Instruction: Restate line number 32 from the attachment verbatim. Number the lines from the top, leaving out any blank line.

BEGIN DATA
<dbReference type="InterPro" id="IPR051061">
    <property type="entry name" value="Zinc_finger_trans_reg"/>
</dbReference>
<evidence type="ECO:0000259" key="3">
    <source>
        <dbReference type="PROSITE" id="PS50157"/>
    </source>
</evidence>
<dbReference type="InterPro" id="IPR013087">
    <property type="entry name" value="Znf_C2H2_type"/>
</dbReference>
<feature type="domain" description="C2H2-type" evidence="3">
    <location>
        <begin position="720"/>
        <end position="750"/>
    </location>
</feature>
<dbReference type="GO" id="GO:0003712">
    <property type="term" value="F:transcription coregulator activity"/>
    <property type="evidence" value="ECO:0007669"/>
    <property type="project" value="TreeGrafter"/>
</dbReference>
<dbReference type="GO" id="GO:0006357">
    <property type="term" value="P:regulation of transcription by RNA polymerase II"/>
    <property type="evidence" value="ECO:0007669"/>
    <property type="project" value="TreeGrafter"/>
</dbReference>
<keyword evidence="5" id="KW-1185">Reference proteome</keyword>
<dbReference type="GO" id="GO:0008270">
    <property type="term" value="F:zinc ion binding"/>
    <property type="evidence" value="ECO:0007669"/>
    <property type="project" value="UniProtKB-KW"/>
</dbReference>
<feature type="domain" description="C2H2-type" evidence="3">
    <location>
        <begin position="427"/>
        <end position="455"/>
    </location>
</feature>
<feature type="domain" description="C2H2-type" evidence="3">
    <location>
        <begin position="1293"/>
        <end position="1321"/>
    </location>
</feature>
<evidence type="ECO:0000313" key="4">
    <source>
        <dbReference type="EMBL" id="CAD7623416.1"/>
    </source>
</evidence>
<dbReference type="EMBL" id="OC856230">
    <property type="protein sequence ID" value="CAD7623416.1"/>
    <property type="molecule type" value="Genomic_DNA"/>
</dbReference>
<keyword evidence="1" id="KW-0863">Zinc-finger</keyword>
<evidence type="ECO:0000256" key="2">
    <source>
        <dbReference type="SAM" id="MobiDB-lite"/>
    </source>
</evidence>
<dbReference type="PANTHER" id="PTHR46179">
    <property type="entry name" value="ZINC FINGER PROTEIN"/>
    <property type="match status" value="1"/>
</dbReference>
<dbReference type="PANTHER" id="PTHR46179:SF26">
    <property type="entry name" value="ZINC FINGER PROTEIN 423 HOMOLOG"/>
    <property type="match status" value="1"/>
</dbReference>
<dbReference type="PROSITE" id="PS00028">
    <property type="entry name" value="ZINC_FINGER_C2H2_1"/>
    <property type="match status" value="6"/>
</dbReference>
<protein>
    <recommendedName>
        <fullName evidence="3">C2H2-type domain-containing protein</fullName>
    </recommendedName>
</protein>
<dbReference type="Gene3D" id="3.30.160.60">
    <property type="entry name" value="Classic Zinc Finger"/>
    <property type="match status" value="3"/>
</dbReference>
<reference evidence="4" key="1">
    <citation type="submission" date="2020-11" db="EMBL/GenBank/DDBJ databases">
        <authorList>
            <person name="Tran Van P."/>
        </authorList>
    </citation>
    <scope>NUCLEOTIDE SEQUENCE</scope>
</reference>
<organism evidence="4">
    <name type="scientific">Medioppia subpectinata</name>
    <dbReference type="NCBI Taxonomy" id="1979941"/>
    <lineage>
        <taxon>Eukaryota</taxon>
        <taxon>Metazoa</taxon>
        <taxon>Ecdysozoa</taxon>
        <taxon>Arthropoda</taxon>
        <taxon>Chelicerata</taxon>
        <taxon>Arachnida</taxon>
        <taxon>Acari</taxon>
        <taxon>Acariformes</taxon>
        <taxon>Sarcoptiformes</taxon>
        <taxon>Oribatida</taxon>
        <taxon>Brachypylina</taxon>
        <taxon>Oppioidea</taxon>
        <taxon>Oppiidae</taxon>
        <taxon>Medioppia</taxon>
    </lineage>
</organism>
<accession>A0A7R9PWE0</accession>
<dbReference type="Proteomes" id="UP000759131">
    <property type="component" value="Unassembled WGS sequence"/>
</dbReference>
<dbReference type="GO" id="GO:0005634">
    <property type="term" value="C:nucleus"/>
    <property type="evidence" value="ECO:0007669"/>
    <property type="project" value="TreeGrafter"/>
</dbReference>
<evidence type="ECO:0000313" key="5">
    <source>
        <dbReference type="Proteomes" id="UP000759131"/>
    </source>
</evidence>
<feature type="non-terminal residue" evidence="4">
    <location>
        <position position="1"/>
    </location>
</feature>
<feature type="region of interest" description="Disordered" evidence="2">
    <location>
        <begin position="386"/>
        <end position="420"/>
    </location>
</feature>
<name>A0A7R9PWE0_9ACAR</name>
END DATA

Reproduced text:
    <property type="project" value="UniProtKB-KW"/>